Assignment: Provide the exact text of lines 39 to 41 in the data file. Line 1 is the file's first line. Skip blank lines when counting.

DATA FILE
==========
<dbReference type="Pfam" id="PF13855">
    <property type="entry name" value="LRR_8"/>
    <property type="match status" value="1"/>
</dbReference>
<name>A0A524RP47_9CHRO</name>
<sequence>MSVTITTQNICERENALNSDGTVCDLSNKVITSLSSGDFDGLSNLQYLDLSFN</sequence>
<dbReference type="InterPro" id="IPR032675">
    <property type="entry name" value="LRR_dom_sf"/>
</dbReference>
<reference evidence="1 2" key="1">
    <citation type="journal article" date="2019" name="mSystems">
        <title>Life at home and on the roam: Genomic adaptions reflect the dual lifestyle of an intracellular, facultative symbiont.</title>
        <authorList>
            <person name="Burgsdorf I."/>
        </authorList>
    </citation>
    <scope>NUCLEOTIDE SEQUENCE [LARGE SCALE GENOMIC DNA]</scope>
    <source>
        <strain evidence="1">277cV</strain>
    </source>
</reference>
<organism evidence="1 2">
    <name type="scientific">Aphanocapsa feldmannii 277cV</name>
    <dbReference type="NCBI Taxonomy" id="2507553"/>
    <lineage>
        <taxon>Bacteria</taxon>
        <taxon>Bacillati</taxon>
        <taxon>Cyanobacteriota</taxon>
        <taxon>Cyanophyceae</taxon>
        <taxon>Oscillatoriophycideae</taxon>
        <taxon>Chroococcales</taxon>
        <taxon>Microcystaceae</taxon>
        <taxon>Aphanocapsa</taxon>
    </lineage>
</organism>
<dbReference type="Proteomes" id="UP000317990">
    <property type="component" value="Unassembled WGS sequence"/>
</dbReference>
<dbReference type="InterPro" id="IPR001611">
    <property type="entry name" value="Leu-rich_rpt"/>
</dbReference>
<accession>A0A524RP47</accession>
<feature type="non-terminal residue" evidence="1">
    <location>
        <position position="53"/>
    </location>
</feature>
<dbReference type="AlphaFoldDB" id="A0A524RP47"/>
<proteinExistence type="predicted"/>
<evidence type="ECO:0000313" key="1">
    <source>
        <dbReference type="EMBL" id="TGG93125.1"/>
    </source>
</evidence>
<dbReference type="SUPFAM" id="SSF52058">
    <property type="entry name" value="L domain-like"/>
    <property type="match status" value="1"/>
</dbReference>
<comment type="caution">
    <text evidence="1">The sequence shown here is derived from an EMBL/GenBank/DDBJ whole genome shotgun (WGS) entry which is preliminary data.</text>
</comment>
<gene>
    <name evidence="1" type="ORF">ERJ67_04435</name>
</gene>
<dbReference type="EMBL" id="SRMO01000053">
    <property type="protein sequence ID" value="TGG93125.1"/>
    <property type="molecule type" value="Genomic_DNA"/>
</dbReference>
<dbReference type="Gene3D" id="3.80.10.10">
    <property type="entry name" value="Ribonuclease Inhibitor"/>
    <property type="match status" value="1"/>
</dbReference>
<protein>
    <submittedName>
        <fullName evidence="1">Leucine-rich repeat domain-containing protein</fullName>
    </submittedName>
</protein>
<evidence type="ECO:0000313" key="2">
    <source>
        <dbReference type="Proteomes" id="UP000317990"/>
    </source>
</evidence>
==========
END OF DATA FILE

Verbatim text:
<dbReference type="InterPro" id="IPR001611">
    <property type="entry name" value="Leu-rich_rpt"/>
</dbReference>